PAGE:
December 20, 2014
A comedy that prompts laughter, reflection
Celebrated actresses Nora Cárpena, Mercedes Carreras, Zulma Faiad and Silvia Montanari come together on stage in Sergio Marcos and Martín Guerra’s comedy Mujeres de ceniza, under Roberto Antier’s direction.
From the beginning and on the surface, Mujeres de ceniza would seem to be just another story about a group of friends who meet after some time. Or yet another play about women who get together to talk friendship, marriage, sex, infidelity, lost youth and human relationships, subjects already broached in the runaway success, all-women theatre production Brujas, also starring Cárpena and other stage stalwarts.
Mujeres de ceniza, however, has an additional plot twist.
The cast features emblematic icons of Argentine cinema, theatre, television and revue. With a precise timing and mise-en-scene, Antier and the actresses present a humorous piece full of irony.
A year after the death of her husband, Clara (Cárpena), sends something resembling a suicide note to her three lifetime friends, played by Montanari, Carreras and Faiad.
Worried about the content of the letter and their friend’s intent, the three decide to meet at the widow’s home. They find her sad but far from trying to commit suicide. Instead, Clara is looking for something else — something that remains undisclosed until the end of the play.
However, there are some unexpected turns during the play’s development.
Clara’s dead husband is the fifth character. He appears once and again, not physically but represented by different objects, such as an armchair where nobody is authorized to sit, and a vase keeping his ashes.
Cárpena’s character keeps the intrigue going during the play, interpreting a woman who is calm even on the first anniversary of her husband’s sudden death a year ago. She seems to be distant with her friends, but it’s clear that she is hiding her real feelings. Some of her actions are accompanied by abrupt musical strokes underscoring the play’s suspense.
Montanari plays Teresa, a woman in good physical shape, married and keeping lots of lovers. Montanari’s acting is good, but at times she feels a bit uncomfortable moving around on the high-heel shoes her character is made to wear.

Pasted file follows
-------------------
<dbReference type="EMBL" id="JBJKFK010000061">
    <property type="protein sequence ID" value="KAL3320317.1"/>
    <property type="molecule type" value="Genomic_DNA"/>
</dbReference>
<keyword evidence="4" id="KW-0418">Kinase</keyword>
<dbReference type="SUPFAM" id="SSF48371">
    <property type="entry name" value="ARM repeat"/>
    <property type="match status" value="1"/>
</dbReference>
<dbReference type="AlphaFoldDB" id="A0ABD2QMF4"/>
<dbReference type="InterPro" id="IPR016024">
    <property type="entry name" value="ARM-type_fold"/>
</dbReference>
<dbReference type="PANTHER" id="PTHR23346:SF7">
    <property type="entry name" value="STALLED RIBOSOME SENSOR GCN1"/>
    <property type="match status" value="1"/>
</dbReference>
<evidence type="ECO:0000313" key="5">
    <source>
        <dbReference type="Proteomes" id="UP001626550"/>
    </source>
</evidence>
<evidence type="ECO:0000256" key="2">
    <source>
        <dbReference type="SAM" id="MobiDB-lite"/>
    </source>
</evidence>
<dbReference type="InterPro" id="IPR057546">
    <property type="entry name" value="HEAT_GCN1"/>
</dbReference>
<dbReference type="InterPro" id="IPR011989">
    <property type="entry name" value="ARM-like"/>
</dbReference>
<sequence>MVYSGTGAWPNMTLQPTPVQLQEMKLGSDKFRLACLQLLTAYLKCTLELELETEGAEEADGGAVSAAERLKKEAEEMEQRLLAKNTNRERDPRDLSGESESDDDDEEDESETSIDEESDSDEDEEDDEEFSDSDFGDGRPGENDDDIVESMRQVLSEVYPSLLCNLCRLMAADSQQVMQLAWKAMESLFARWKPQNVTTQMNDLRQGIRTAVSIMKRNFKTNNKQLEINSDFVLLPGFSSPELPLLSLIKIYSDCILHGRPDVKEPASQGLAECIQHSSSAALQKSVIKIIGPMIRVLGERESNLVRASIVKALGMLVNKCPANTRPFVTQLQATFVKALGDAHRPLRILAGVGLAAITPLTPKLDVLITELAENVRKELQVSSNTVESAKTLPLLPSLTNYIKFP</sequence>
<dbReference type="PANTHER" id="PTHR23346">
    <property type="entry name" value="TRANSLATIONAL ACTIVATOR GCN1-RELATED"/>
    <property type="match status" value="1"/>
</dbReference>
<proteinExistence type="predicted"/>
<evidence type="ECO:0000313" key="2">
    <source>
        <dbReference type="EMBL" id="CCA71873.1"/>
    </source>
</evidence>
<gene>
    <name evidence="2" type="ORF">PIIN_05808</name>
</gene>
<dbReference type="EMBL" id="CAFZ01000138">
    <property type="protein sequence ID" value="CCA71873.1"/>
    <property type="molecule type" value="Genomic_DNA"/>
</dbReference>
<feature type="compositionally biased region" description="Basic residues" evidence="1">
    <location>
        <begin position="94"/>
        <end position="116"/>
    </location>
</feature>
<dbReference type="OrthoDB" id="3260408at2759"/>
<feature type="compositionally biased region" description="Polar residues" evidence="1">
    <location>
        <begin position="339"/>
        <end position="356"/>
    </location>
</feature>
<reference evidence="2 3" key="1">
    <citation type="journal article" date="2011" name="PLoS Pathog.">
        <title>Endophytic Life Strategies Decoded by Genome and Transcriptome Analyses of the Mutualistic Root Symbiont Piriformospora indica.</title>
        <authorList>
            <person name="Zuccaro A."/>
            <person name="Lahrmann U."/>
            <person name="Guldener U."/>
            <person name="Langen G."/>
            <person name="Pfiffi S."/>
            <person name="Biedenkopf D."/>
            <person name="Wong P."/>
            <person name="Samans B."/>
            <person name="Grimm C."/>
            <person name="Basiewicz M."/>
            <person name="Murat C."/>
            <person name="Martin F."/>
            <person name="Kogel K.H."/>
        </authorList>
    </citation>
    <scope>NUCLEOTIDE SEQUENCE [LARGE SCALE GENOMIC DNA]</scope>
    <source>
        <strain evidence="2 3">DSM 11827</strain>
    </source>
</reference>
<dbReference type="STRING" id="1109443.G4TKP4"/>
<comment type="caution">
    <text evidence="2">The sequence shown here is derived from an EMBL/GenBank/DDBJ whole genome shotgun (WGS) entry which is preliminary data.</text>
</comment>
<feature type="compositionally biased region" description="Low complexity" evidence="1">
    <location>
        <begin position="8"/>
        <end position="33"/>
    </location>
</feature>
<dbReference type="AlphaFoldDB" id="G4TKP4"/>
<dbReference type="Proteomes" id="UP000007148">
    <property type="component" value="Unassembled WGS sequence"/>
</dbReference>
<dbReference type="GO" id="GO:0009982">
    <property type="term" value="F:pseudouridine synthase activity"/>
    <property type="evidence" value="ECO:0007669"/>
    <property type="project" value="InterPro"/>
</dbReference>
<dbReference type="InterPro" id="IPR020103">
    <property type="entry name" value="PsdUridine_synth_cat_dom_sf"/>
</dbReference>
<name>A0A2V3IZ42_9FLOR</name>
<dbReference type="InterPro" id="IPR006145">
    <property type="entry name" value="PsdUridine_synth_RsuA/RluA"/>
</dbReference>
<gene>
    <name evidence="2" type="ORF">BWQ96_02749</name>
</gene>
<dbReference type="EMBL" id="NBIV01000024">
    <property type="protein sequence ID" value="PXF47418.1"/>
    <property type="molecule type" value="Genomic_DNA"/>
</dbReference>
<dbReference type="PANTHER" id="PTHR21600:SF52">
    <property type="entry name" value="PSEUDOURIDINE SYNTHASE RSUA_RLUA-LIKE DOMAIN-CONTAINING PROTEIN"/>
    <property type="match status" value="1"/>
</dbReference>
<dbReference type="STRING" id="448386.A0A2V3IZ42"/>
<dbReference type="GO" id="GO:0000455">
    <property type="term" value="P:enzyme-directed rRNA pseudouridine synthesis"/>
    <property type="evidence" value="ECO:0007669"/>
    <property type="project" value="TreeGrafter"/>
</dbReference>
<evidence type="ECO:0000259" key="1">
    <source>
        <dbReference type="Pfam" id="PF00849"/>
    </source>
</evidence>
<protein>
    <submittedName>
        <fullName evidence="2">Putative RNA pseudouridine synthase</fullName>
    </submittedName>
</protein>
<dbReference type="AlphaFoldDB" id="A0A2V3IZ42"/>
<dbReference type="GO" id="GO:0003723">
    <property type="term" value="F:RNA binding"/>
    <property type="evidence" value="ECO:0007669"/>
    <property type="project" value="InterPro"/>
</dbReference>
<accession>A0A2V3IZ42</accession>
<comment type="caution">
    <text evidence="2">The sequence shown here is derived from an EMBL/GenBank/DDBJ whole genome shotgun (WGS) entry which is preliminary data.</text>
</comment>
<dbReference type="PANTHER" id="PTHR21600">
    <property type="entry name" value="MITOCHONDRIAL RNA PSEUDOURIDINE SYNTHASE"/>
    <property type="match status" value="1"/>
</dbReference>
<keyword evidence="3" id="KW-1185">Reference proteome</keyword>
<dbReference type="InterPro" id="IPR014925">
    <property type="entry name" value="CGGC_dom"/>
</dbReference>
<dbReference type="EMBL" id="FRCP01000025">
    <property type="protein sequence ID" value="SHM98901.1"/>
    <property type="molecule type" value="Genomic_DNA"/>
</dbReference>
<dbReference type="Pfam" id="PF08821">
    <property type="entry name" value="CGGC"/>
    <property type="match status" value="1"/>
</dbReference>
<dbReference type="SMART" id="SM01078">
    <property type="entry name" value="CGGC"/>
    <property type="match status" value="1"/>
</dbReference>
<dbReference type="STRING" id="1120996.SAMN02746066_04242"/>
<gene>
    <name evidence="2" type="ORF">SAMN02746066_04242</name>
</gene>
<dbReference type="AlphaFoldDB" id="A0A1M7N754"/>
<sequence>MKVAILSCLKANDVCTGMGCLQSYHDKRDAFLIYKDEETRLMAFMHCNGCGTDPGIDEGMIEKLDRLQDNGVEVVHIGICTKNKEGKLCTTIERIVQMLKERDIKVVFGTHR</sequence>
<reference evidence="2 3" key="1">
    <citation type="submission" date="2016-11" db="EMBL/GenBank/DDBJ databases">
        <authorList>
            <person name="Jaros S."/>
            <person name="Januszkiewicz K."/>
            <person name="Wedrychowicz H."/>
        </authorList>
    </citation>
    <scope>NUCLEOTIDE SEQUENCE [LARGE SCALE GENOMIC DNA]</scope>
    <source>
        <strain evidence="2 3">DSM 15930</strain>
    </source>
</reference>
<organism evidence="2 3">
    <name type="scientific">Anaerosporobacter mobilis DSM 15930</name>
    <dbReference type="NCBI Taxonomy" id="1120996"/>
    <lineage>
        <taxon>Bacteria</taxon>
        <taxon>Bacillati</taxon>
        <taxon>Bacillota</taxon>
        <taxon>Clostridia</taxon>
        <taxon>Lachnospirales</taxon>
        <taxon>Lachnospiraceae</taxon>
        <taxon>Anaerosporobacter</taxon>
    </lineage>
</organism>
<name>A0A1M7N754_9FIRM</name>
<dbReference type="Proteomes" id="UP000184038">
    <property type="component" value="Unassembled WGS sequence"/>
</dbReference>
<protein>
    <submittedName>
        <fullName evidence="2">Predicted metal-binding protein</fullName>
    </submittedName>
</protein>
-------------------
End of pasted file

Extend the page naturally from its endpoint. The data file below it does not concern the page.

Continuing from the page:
Carreras plays Estela, the one “bored,” pessimist member of the group. She does a great job on stage. Although she did some stage work before, she developed most of her professional career on the big screen. There are many humorous moments based on Estela’s “tragedies” but she wisely refrains from laughing, in keeping with her character’s nature.
As Isabel, a painter who lives in the US, actress Zulma Faiad’s stage presence is fresh and natural, and she also has very funny moments.
The costumes are another outstanding asset in themselves. All characters are defined — not to say inspired by — the clothes they’re wearing. Cárpena dresses in a long, black and white outfit and carries an impressively glamorous pearl necklace.
Carreras’ look is formal. She wears a navy blue suit and tightly clutches the bag on her shoulders, so worried is she about the rising crime situation in the country. Montanari puts on a silvery-grey suit with a black and white animal print lapel, matching the lining of her red overcoat. Faiad wears emerald green leggings with a green and brown blouse and a brown overcoat. Mujeres de ceniza, although a comedy, raises an important topic: Do friends always stay friend? This play shows, in an ironically humorous manner, people’s diverging points of view on the same or similar subjects, and how opinions change depending on the role each one plays in the story.
Where & When
At Teatro Picadilly (Av. Corrientes 1524). Wednesdays-Saturdays, 8.30pm, Sundays 8pm. Tickets: $230 pesos at the venue or from www.plateanet.com.@lucianaek